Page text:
Star Trek Guide

Star Trek's D.C. Fontana Dies at 80

Founding Star Trekwriter Dorothy Catherine “D.C.” Fontana has died. She was 80 years old and died after a brief illness. Fontana was one of the key writers who worked on Star Trek: The Original Series in the 1960s, helping to bring Gene Roddenberry’s vision to life. She wrote or co-wrote 10 episodes of The Original Series, including “Charlie X,” "Tomorrow is Yesterday," “The Side of Paradise," "Friday's Child," “Journey to Babel," "By Any Other Name," "The Ultimate Computer," “The Enterprise Incident," "That Which Survives," and "The Way to Eden." She also wrote the episode “Yesteryear" of Star Trek: The Animated Series, worked on five episodes of Star Trek: The Next Generation including its pilot, "Encounter at Farpoint," as well as "The Naked Now," "Lonely Among Us," "Too Short a Season," and "Heart of Glory," and co-wrote the teleplay for the Star Trek: Deep Space Nine episode “Dax."

As a woman working in television in the 1960s, especially in science fiction, Fontana was a trailblazer. She both wrote for and produced Star Trek while being credited as “D.C. Fontana,” keeping her gender a secret until her photograph appeared in Stephen Whitfield’s book The Making of Star Trek in 1968.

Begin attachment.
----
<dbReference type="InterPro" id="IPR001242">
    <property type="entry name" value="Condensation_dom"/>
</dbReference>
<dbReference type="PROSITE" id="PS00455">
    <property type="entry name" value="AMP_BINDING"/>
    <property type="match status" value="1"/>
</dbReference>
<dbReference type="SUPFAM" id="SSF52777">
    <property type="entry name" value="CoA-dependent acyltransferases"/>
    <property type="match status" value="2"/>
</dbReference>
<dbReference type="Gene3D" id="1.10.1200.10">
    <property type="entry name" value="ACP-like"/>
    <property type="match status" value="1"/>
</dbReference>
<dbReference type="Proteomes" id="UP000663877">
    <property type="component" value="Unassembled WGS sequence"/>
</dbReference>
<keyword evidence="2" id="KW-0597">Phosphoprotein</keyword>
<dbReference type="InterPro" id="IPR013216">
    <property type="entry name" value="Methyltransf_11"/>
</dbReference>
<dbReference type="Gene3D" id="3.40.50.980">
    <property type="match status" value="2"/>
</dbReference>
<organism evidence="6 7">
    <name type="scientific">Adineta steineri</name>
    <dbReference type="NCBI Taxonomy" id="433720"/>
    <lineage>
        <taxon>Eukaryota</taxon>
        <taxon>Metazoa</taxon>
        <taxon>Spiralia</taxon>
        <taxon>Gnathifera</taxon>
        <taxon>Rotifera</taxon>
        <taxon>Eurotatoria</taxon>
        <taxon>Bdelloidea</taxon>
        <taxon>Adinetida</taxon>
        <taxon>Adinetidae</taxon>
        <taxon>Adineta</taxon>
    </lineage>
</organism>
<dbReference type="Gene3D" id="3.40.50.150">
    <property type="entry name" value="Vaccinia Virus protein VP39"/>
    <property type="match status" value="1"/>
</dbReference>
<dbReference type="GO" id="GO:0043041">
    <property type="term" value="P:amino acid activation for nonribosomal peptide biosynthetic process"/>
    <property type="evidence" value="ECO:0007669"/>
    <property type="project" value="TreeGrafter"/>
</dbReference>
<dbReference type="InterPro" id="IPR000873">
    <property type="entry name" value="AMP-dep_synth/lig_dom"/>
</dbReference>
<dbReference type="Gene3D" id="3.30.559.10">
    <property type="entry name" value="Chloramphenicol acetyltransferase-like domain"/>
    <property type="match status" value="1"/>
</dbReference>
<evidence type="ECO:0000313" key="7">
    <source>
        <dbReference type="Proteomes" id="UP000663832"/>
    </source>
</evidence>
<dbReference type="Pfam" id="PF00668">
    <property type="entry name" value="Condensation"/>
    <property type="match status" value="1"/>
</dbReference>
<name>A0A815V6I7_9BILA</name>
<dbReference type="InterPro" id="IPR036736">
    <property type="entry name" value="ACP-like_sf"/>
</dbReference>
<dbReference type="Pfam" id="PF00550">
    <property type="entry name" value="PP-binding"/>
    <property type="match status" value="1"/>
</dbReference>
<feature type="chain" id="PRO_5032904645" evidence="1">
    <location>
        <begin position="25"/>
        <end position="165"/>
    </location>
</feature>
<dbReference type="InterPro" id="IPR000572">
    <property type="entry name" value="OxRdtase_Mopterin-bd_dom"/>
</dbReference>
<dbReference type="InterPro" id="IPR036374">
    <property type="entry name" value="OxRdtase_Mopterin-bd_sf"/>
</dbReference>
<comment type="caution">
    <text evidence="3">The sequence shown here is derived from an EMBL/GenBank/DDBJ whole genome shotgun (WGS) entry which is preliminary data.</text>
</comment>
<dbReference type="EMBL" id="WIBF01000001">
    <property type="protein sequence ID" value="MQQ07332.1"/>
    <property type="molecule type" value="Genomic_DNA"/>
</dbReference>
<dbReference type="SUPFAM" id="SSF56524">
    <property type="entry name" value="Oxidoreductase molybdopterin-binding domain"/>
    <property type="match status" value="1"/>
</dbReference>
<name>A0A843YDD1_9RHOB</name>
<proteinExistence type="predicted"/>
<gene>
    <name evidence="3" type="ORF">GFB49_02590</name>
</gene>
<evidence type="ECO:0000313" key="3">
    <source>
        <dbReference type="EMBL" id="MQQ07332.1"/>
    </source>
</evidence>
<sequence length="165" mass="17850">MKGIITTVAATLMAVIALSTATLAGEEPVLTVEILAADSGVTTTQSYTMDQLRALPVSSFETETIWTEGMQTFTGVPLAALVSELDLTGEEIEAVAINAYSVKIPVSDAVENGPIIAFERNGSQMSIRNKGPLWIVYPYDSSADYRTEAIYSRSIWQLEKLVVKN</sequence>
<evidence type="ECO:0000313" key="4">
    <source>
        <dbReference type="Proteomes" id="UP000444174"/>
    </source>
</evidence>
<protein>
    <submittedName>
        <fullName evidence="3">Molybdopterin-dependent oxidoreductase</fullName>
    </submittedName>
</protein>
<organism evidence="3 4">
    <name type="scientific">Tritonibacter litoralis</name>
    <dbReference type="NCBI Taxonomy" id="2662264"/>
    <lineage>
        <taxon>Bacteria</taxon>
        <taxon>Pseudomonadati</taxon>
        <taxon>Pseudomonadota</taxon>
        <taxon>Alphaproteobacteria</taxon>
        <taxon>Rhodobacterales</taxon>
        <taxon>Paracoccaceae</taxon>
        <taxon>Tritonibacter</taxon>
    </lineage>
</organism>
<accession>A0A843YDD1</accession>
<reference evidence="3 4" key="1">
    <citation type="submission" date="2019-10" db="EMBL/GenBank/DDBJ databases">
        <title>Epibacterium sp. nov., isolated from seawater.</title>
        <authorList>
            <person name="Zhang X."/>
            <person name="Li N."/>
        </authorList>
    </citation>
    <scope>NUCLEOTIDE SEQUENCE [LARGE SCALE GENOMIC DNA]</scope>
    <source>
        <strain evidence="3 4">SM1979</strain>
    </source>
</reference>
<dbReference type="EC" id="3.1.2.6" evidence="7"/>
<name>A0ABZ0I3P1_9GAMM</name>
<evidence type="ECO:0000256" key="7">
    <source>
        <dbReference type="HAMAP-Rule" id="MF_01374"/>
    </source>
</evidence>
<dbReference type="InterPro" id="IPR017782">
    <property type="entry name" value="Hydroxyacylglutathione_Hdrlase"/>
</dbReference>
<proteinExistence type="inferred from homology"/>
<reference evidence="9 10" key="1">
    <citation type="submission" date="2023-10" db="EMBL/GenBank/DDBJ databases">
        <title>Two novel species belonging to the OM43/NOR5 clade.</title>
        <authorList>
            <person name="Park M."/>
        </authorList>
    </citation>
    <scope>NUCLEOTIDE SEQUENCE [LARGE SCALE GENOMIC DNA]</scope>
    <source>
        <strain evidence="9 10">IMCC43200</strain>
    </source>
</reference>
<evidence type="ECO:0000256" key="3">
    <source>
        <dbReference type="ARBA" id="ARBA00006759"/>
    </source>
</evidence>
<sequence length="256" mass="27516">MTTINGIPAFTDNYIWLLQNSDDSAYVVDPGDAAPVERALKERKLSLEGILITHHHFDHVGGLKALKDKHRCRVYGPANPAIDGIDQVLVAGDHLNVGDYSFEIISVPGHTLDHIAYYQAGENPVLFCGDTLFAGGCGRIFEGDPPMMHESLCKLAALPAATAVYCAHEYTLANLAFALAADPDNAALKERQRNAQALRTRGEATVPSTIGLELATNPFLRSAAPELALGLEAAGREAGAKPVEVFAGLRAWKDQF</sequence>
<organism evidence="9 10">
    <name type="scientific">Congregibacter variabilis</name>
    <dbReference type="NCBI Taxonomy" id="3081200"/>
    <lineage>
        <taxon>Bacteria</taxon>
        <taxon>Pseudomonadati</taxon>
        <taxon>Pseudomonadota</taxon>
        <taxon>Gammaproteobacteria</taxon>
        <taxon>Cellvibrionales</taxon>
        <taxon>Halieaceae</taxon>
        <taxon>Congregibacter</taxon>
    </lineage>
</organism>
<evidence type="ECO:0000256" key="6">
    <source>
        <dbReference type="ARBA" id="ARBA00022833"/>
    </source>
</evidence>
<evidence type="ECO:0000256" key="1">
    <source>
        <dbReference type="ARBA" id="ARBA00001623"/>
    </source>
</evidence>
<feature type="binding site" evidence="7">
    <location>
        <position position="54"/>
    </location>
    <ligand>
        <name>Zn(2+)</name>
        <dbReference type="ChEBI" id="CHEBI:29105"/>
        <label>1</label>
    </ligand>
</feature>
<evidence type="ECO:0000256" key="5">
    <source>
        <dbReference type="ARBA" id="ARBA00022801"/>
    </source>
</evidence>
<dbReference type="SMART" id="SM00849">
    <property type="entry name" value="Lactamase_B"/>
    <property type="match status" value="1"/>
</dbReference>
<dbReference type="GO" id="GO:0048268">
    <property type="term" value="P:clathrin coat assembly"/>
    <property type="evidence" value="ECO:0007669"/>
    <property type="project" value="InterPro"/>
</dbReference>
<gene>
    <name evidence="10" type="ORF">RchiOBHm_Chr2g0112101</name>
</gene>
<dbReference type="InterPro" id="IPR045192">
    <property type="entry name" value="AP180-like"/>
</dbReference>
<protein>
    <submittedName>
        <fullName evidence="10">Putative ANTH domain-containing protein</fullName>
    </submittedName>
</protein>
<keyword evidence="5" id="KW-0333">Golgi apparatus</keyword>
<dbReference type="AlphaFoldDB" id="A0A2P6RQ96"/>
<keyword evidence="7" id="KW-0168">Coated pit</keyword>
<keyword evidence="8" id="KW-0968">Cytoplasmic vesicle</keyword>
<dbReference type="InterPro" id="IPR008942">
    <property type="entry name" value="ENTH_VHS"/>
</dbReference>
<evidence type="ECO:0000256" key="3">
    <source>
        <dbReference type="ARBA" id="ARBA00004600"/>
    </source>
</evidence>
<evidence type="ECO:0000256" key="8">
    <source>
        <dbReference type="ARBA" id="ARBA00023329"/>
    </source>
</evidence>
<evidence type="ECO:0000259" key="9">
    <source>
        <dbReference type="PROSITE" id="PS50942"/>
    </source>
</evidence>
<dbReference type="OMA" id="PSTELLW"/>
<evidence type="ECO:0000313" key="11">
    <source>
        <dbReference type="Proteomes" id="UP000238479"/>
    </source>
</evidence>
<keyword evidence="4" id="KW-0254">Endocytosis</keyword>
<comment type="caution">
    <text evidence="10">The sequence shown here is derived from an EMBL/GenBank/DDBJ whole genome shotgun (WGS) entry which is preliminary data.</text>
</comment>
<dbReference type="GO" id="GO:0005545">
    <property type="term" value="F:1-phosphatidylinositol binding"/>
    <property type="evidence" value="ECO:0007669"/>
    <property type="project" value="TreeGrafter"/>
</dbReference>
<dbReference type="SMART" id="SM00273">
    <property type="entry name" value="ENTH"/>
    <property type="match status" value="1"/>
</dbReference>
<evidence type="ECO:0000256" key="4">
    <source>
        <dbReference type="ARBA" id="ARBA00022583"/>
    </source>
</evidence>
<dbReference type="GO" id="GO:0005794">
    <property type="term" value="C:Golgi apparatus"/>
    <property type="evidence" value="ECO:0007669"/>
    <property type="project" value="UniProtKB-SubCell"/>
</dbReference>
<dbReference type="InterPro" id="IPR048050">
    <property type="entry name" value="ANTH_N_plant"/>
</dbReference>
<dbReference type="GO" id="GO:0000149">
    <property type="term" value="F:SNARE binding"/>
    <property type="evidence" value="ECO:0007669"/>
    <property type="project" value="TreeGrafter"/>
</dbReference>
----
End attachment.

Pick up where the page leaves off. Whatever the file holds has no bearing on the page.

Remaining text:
"At the time, I wasn't especially aware there were so few female writers doing action-adventure scripts," Fontana told in a 2013 interview. "There were plenty doing soaps, comedies, or on variety shows. By choosing to do action-adventure, I was in an elite, very talented and very different group of women writers.

"'How seriously was I taken by Gene and the ST writing staff' is not an applicable question. There was no 'writing staff' as there are today. There was Gene Roddenberry and Gene Coon primarily. John D.F. Black and Steve Karabatsos were the two story editors I also worked with (one after the other), but it was primarily me writing and turning in my material to the two Genes and to John or Steve - before I became the story editor. We always worked pretty much one-on-one, and I was given the same consideration as any other writer who came through the door with a good story and delivering a solid script."

Fontana’s work on “Journey to Babel” created the backstory for Mr. Spock. She expanded on that history in “Yesteryear,” revealing more of Spock’s youth and family life.

Outside of Star Trek, her credits include The ABC Afternoon Playbreak, The Questor Tapes, and Logan's Run. Fontana was a senior lecturer at the American Film Institute, teaching screenwriters, producers, and directors.

Fontana was born in New Jersey in 1939. She's survived by her husband, Oscar-winning visual effects cinematographer Dennis Skotak. Memorial donations can be sent to the Humane Society, Best Friends Animal Society, and the American Film Institute.

Photo by Albert L. Ortega/Getty Images